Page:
"Farmers are saying they'll shoot first and ask questions later if they are confronted in future by any one of these raiders," the Co Tipperary businesswoman told the Farming Independent this week.
"Action will not be taken, it seems, until either a robbery victim or one of the robbers is shot during one of these incidents. It will come down to that," she says.
They are counting the costs at her own mart, which holds cattle sales every Saturday mainly for local small and medium sized beef farmers, after the recent robberies.
"These gangs are just brazen and have no sense of fear. They think they are unstoppable," she says.
In the latest raid at the mart, the robbers, who were wearing balaclavas, actually looked up and waved at the security cameras.
"They obviously cased the mart earlier on the trading Saturday and came back to rob the power washer. This is the third time a power washer has been stolen despite us spending a good deal of money on upgrading security at the mart. Now we just hire in a power washer when one is required," she says.
"On another occasion last year they broke into the mart office and just wrecked the place.
"They have no fear. That raid took place at around 10 o'clock at night and they had to use angle grinders to get into the office. We are located near the Rock of Cashel and there are houses nearby but they were not worried that the noise would be heard by the local residents. It was no bother to them," she says.
The mart manager says there was a feeling that "local knowledge" was being used by these robbers when they were setting up a farm or farm business for one of these raids and this was something that has to be addressed by the gardai and local rural communities.
"And farmers sometimes unknowingly buy the robbed farm equipment without checking its source," says Ms De Vere Hunt.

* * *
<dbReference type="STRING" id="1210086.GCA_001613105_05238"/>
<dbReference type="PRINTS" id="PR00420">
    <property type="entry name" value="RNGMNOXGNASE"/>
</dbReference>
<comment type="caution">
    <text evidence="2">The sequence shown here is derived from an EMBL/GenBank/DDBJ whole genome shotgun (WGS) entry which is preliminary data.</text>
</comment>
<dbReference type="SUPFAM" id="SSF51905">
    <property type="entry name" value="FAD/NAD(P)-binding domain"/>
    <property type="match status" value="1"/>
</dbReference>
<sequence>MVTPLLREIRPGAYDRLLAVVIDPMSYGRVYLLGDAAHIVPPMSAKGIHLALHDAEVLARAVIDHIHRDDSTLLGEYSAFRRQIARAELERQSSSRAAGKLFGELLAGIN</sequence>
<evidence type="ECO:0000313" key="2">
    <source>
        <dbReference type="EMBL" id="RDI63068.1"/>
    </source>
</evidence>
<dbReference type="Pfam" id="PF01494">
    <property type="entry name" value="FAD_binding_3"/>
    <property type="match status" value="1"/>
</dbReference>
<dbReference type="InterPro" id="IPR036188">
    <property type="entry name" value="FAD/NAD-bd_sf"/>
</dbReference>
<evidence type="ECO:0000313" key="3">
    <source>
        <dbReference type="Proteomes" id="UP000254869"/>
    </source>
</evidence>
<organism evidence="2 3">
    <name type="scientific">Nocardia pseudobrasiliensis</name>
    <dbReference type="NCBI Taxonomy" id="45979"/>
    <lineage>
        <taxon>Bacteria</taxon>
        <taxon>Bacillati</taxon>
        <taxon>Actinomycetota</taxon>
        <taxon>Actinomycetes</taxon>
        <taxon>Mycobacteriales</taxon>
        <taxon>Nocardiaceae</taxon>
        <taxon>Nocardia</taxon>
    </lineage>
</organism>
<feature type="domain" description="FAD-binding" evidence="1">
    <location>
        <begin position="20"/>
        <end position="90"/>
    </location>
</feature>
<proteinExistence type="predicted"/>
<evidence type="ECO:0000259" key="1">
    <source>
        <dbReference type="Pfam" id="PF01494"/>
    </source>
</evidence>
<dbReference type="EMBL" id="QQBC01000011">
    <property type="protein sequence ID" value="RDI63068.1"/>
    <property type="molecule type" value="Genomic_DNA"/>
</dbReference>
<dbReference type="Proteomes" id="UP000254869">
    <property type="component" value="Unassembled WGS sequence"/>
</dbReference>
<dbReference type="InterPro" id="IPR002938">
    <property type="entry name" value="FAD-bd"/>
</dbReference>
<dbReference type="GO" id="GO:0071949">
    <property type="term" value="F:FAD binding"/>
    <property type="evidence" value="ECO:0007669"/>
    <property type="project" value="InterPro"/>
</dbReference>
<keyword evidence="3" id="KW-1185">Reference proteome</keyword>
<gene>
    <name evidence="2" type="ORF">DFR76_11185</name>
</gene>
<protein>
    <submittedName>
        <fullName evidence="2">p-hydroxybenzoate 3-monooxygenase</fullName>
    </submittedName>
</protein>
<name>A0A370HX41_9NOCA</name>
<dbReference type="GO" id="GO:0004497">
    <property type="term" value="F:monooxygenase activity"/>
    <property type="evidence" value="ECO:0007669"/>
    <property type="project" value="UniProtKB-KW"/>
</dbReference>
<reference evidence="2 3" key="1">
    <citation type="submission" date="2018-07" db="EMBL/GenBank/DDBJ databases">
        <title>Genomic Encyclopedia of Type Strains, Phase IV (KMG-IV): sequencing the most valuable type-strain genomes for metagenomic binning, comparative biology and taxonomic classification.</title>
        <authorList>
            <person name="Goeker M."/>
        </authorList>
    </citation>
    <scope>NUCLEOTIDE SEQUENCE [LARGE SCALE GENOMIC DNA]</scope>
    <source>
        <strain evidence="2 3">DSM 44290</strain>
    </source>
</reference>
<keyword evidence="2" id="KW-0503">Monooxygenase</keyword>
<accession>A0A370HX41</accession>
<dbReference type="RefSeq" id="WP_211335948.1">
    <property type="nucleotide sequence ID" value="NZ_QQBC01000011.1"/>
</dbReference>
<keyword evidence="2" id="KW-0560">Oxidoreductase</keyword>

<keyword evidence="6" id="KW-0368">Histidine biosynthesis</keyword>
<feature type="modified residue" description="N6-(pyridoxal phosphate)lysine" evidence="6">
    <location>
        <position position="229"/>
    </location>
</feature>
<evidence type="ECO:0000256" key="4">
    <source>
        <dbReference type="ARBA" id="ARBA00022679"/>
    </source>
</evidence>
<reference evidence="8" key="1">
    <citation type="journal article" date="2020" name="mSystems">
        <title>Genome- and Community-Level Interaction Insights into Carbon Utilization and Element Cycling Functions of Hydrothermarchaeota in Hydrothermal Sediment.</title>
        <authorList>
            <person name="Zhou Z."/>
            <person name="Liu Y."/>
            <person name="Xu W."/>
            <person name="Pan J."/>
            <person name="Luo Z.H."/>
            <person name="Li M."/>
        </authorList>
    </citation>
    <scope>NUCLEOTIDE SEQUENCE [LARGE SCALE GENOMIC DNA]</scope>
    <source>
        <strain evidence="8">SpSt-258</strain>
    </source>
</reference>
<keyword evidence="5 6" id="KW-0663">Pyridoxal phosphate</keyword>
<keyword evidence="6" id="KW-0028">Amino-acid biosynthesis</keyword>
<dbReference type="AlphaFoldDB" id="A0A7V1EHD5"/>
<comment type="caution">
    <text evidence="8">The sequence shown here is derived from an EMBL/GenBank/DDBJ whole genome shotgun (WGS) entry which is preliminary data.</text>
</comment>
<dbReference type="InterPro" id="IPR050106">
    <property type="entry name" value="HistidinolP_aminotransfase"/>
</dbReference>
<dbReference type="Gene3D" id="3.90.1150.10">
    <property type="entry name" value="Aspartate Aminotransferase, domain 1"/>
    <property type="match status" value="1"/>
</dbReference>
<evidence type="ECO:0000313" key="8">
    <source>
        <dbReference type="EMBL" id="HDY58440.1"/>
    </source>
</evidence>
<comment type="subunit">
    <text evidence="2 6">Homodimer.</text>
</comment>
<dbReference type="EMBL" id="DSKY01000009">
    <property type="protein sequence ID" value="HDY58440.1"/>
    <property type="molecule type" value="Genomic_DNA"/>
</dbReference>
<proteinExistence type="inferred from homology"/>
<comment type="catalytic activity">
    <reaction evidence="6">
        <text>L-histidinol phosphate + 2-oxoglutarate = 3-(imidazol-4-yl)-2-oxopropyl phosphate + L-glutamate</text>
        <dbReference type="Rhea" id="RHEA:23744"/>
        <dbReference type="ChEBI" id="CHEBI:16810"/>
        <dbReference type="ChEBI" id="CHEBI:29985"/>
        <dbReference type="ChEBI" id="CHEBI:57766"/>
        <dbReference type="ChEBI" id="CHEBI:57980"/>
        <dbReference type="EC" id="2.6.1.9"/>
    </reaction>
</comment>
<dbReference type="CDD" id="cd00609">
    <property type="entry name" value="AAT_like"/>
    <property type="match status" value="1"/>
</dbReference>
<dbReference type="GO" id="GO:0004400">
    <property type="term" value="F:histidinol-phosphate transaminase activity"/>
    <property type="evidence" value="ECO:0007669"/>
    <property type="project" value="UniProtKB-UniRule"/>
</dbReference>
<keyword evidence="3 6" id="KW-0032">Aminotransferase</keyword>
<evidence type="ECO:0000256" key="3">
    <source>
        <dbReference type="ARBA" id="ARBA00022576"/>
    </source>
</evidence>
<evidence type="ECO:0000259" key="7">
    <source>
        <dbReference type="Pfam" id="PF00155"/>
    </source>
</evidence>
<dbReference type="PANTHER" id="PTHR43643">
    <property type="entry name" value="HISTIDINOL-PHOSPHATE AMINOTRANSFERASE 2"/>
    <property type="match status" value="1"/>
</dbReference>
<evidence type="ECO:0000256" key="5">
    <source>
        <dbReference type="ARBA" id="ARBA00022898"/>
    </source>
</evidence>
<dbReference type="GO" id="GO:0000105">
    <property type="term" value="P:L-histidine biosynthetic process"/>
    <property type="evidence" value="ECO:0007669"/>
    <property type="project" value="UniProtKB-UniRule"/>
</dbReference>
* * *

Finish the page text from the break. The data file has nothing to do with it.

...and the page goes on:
"It should be obvious to them that if they are getting this equipment for knock-down prices, then there is something wrong."
It is a view accepted by farmer Charlie O'Connor (pictured) whose farm shed in Abbeyleix was yet again robbed last week.
The farm shed, which he sub leases to a lighting company had some €3,000 in cordless machinery taken when the robbers managed to loosen shed sheeting which had been reinforced with nails after a previous robbery.
'It's the same old story. These gangs don't care what security is in place. Nothing has changed," he says.
Muintir's spokesman Mr Byrne says more resources will have to be allocated to tackle what he described as the "motorway" gangs involved in rural crime.
"They say that there is more urban than rural crime at the moment and crime has decreased in isolated areas but it is rampant in rural areas near the motorways especially in the midlands," he said.
The only way to beat these gangs was for rural communities to get together in community-alert and neighbourhood-watch schemes and face them down, he stressed.
Mr Byrne was hopeful that a new Garda/farmer initiative, currently being trialled in West Cork, in which farm machinery and property is marked with a place of origin will further will help in combating this crime.
The IFA has also developed Theft Stop with gardai to mark machinery and other equipment with a unique ID to help deter thieves. The ID is then registered on an online database. Mr Byrne also called on the Government to ban cash transactions at scrap metal dealers so that a paper trail is created for every item of farm machinery bought or sold.
Seamus Boland of Rural Link said the rural crime issue "has not left the agenda and has not been fixed".
The "fear and suffering of people affected by these crimes does not go away easily," he said. Mr Boland is worried that people in rural Ireland were now talking about the need to be armed to protect their property.
Mr Boland believes that confidence in the policing rural Ireland has been weakened, while the extra security costs for farmers in terms of purchasing CCTV cameras, alarms and complex locking systems, is being overlooked.